Germany The essays which this paper is based on, Liberalism and society: The Feminist Movement and Social Change, The Politics of Demagogy in Imperial Germany, The Mythology of the Sonderweg, and A Bonapartist Dictatorship were enlightening, but tended to repeat a central theme, the unwillingness of the Junkers of Germany to give up even the smallest bit of their power over the lower classes. I suppose there will always be many opinions on what influenced the formation of Germany, but it really can be laid at the feet of Otto von Bismarck. He ran Germany from Prussia in the way he saw fit, through the eyes of a Junker. Junkers and heavy industry are what controlled Germany during its formation years and the Industrial Revolution, trying to keep independence while Bismarck tried to bind the many city-states together. The Junkers had the money and the power and were not willing to give up their vast influence. This meant they were naturally conservative, giving the government more influence in the running of the regions would mean less power and money in their pockets.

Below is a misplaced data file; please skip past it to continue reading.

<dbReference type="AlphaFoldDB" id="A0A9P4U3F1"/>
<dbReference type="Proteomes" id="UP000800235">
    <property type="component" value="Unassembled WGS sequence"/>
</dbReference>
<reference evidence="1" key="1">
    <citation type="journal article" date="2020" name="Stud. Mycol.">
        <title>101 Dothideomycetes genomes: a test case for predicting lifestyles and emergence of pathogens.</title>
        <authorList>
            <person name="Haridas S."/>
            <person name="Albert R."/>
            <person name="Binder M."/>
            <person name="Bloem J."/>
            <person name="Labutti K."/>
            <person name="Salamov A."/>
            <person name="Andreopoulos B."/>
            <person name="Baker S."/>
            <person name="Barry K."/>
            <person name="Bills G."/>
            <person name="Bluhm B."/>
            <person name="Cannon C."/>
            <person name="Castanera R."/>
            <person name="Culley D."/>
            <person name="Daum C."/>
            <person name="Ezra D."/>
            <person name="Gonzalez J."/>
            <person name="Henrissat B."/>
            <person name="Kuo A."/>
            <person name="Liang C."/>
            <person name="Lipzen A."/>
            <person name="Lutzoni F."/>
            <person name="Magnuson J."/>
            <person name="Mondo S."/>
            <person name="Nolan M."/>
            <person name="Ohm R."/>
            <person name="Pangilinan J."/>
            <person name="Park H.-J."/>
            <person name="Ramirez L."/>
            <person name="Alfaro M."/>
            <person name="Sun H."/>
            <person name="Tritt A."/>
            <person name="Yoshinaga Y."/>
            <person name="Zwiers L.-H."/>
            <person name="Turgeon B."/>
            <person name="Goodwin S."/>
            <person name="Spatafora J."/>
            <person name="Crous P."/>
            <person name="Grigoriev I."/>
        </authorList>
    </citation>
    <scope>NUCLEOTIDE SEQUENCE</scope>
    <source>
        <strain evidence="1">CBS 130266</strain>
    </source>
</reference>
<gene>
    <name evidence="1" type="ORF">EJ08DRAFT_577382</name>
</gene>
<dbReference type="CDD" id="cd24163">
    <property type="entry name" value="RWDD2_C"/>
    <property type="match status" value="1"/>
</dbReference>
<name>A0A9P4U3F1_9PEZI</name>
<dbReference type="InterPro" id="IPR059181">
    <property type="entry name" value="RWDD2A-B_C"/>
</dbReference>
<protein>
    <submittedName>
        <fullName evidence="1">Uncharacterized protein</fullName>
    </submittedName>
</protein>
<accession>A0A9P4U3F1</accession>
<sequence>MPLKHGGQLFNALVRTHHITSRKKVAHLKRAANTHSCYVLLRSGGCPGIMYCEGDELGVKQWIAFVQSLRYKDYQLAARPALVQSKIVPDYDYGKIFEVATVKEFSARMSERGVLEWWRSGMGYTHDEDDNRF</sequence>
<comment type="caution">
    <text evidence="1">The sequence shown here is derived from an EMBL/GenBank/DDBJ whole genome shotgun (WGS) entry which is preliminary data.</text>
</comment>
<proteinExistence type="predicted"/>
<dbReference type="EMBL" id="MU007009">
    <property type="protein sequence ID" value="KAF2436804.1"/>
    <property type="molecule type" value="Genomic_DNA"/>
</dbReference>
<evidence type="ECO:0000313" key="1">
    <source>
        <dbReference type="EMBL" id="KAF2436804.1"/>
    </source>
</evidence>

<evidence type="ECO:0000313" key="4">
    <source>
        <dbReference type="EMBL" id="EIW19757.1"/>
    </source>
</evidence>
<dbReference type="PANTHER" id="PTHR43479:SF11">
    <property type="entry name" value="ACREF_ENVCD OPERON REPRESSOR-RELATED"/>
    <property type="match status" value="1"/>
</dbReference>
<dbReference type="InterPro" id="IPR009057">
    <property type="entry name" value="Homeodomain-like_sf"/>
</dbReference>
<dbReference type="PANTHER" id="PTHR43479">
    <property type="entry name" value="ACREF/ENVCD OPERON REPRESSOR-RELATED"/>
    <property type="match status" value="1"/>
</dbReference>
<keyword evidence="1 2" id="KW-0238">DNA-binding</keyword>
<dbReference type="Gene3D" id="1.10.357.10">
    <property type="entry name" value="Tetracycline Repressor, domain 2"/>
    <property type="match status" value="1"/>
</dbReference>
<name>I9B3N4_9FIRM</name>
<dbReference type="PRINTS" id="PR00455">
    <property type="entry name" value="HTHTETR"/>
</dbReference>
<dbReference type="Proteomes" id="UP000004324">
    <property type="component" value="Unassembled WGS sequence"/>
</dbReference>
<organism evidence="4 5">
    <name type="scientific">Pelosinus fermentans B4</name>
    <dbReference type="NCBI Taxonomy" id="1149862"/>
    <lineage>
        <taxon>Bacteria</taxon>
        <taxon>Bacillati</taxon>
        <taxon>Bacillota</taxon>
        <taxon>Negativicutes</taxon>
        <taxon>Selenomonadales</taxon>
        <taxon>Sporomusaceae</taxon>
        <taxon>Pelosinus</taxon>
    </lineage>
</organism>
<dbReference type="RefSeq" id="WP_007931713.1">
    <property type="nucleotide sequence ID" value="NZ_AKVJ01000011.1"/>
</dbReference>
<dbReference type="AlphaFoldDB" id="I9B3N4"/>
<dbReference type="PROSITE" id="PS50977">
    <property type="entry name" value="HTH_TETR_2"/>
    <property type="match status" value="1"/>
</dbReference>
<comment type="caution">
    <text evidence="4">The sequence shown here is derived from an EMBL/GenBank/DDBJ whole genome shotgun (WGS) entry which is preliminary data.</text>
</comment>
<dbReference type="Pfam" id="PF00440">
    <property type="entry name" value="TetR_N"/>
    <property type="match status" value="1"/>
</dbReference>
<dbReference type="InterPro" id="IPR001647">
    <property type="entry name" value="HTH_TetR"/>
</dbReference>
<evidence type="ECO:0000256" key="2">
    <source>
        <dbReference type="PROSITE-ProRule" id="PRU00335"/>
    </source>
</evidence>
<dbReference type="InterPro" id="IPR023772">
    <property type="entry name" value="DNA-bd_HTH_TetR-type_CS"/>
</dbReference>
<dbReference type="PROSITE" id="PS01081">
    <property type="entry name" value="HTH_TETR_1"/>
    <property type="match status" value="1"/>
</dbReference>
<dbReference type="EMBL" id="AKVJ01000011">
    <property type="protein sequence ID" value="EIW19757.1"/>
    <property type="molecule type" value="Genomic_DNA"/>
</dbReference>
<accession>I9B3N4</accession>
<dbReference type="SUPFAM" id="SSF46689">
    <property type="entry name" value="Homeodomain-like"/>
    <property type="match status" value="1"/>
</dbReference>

Each Junker in every small province wanted to keep their independence and traditional way of life. They felt the need to keep the power over the poor and uneducated. The three party voting system helped to insure that the rich elite would keep their power. This system divided the population into three sections; the poor bourgeoisie, Junkers and industry, and the elite. With the votes being even for each faction, the rich, with two thirds of the vote, would always have the advantage over the poor.